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Date: Tue, 8 Oct 2019 13:38:50 -0400
From: Rich Felker <dalias@...c.org>
To: Reiner Herrmann <reiner@...ner-h.de>
Cc: musl@...ts.openwall.com
Subject: Re: realpath after chroot

On Tue, Oct 08, 2019 at 07:24:02PM +0200, Reiner Herrmann wrote:
> Hi,
> 
> I noticed that realpath is no longer working after chroot is called.
> With the example from below I get the following output with musl 1.1.23:
> 
> # ./a.out
> /
> No such file or directory
> 
> With glibc it is working as I would expect:
> 
> # ./a.out
> /
> /

This is a documented requirement:

    musl aims to avoid imposing filesystem policy; however, the
    following minimal set of filesystems dependencies must be met in
    order for programs using musl to function correctly:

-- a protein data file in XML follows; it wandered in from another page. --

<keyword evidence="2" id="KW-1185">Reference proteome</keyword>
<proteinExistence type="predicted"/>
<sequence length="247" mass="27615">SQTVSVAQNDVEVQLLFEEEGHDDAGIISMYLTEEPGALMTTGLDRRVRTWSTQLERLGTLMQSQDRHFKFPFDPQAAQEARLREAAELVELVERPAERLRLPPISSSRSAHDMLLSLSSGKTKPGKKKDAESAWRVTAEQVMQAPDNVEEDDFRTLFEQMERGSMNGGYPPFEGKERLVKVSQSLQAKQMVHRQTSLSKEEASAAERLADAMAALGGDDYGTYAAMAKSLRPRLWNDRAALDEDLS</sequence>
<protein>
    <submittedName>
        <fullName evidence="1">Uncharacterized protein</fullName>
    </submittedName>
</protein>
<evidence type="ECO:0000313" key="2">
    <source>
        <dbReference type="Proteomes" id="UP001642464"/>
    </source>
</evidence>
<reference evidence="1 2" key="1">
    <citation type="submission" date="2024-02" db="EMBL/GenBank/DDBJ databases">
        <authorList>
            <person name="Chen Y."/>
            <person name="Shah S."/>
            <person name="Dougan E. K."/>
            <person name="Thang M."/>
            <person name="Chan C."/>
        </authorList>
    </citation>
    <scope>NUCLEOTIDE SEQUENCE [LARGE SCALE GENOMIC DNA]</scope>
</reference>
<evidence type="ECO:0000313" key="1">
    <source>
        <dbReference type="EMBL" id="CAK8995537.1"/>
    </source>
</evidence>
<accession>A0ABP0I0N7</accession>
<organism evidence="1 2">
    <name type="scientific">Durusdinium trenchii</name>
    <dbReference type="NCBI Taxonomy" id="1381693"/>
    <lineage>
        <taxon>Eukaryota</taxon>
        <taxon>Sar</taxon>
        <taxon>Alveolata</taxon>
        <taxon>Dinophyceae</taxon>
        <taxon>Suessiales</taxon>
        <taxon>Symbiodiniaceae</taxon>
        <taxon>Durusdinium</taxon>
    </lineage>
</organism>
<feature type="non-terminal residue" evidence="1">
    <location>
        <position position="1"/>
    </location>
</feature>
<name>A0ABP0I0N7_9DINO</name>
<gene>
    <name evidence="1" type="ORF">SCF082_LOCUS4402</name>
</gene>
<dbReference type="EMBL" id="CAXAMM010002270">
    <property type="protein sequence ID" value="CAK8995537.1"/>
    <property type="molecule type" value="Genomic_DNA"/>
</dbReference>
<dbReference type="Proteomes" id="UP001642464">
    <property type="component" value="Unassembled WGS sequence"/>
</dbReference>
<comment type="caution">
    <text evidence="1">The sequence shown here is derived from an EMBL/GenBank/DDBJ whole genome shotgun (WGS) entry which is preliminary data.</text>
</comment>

...

    - /proc - must be a mount point for Linux procfs or a symlink to
      such. Several functions such as realpath, fexecve, and a number
      of the "at" functions added in POSIX 2008 need access to /proc
      to function correctly.

Source: https://www.musl-libc.org/doc/1.0.0/manual.html

It's been discussed in more depth in other places. Basically, Linux
makes it impossible to do some things needed for a fully working
C/POSIX implementation without /proc, so we have to treat it as a
"requirement". Some subset of functionality works without it, but no
formal specification of exactly what works is made by musl.

For realpath, indeed it can be implemented in userspace without /proc,
and it may be desirable to do so as a fallback. It might make sense to
do an analysis of "how essential" /proc still is on reasonably recent
kernels; if the need for it is isolated to dynamic linker stuff (rpath
origin, etc.) then it might make a lot of sense to formalize that
/proc is only mandatory for certain things.

Rich

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